Hormone fluctuations in women can worsen, improve, or trigger migraines. Many women only experience migraines at specific times in their menstrual cycle from ovulation through menstruation. Birth control pills and other estrogen-containing medications are widely recognized to trigger migraines in susceptible women.

When women stop taking the medications, their migraines typically disappear. The truth is that migraines have many triggers that vary from person to person. Finding your triggers and the treatments that work best for you is the key. You certainly won’t need all the therapies listed below, but hopefully you’ll find relief from some of them.

Healing Options

Make dietary changes. Remove all sugars, alcohol, refined carbohydrates, and caffeine. One study found that a low-fat diet of less than 20 grams daily lowered the incidence of headache from nine each month to three each month. Headache intensity and the need for medications also dropped substantially.

Investigate food sensitivities and allergies. Avoid foods you are sensitive to. Make your home environmentally safe by using only natural cleaning supplies, removing gas appliances, cleaning out mold and mildew, using a dehumidifier, and making your bedroom into a safe harbor by removing unnecessary items, such as carpeting and drapery.

Use riboflavin (vitamin B2). Forty-nine people with recurrent migraines were given 400 milligrams of vitamin B2 daily with breakfast for three months. The number of migraines declined by 67 percent and the severity diminished by 68 percent.

Take vitamin B12. Twenty people with a history of migraines for more than one year and with a frequency of two to eight per month were given 1 milligram vitamin B12 daily for three months in a nasal spray. Half of the people had a 53 percent reduction in migraines.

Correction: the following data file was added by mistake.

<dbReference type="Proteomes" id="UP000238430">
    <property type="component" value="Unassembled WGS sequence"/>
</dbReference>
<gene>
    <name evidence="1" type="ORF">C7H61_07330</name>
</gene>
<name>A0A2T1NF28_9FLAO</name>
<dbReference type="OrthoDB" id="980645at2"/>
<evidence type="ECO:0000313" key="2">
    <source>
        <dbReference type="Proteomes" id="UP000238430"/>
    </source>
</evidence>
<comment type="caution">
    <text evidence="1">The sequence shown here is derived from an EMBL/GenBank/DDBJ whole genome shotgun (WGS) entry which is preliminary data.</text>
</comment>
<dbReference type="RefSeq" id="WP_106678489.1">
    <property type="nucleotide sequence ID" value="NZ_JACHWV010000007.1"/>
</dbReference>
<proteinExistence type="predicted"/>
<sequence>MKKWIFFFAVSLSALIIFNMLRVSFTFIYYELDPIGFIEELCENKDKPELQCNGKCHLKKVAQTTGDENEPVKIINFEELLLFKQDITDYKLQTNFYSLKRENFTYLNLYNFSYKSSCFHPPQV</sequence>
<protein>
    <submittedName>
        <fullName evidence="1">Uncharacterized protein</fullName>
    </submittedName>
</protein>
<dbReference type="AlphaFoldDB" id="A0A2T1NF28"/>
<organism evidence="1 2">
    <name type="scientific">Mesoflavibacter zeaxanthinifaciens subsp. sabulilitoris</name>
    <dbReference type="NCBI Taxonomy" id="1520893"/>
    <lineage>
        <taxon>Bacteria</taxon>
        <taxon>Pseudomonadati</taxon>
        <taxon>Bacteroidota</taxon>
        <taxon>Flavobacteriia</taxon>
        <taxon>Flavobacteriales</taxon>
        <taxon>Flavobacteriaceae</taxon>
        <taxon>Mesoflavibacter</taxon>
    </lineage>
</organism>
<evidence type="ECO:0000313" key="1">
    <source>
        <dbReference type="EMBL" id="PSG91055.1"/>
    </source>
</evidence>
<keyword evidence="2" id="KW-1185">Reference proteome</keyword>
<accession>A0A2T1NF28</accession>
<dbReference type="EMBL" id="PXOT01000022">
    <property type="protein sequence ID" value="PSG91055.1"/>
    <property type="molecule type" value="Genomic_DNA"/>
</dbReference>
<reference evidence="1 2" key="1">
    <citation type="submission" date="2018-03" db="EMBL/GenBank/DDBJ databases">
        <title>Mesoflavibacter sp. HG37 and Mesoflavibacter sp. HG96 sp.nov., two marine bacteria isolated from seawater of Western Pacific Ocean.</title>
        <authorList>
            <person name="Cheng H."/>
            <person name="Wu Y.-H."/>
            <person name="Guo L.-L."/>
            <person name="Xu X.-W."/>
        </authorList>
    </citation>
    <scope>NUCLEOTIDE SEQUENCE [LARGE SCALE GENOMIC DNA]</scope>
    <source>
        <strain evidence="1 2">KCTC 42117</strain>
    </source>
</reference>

Explore possible candida infection. A recent study of the relationship between candida and migraines found that thirteen out of seventeen migraine sufferers responded to a three-month program of diet and medication with fewer and less severe headaches.

Take magnesium. Numerous studies have documented the relationship between low magnesium levels and migraine headaches. It is estimated that magnesium plays a role in at least half of all people with migraines. When magnesium is supplemented at levels of 600 milligrams daily, the number of migraines significantly decreases.

Increase consumption of omega-3 fatty acids, olive oil, and polyunsaturated fats. Fish oil supplements contain high levels of DHA and EPA oils. They have been shown in many studies to reduce the severity, duration, and frequency of migraine headaches.

Try feverfew. Numerous studies have shown the herb feverfew (Tanacetum parthenium) to be effective in preventing and minimizing the severity of migraines. Others show no effectiveness. You can try it for yourself and see if it works for you.

Try butterbur (Petadolex). Butterbur (Petasites hybridus) is a European herb that has been used for centuries for such diverse problems as plaque, cough, asthma, and skin wounds. It works by lowering inflammatory markers that cause pain. Most recently it has been shown to be effective for hay fever.

Try acupuncture. Acupuncture has been shown to reduce the incidence and severity of migraine headaches in some people. Study results vary. You may find great or no benefit.

Explore behavioral techniques. Many studies have been done and biofeedback, hypnotherapy, and stress-reduction techniques have all proven useful to some migraine sufferers. They may be 35 to 50 percent effective. Plus, you’ll have better stress-management skills to use in all areas of life. Behavioral techniques help us better understand stressors and how to cope more effectively.

Avoid monosodium glutamate (MSG). MSG can provoke migraine headaches, asthma, diarrhea, vomiting, and gastric symptoms. These problems can occur immediately after eating or may be delayed up to seventy-two hours, which makes their relationship to MSG more difficult to discover.

Try quercetin. Quercetin, the most effective bioflavonoid because of its anti-inflammatory effects, can be used to reduce pain and inflammatory responses and control allergies. Take 500 to 1,000 milligrams three to four times daily at onset of migraine; take 500 milligrams daily as a preventive measure.

Try chiropractic manipulation and massage. Chiropractic manipulation and massage can help blood and lymphatic supply and relax muscle tension.

Examine effects of caffeine. Caffeine plays a mixed role in migraines. For some people, it significantly reduces the number and severity of headaches; for others it triggers them.

Try niacin. Some physicians use niacin intravenously during a migraine to decrease the severity and duration of headaches. The dose contains at least 100 milligrams niacin, which is infused slowly.

Take antioxidants. Migraines are often triggered by substances that promote free radicals, such as cigarette smoke, perfume, hair spray, pollution, and household chemicals. One researcher found lower levels of superoxide dismutase (SOD) in platelets of people with migraines than in people with tension headaches.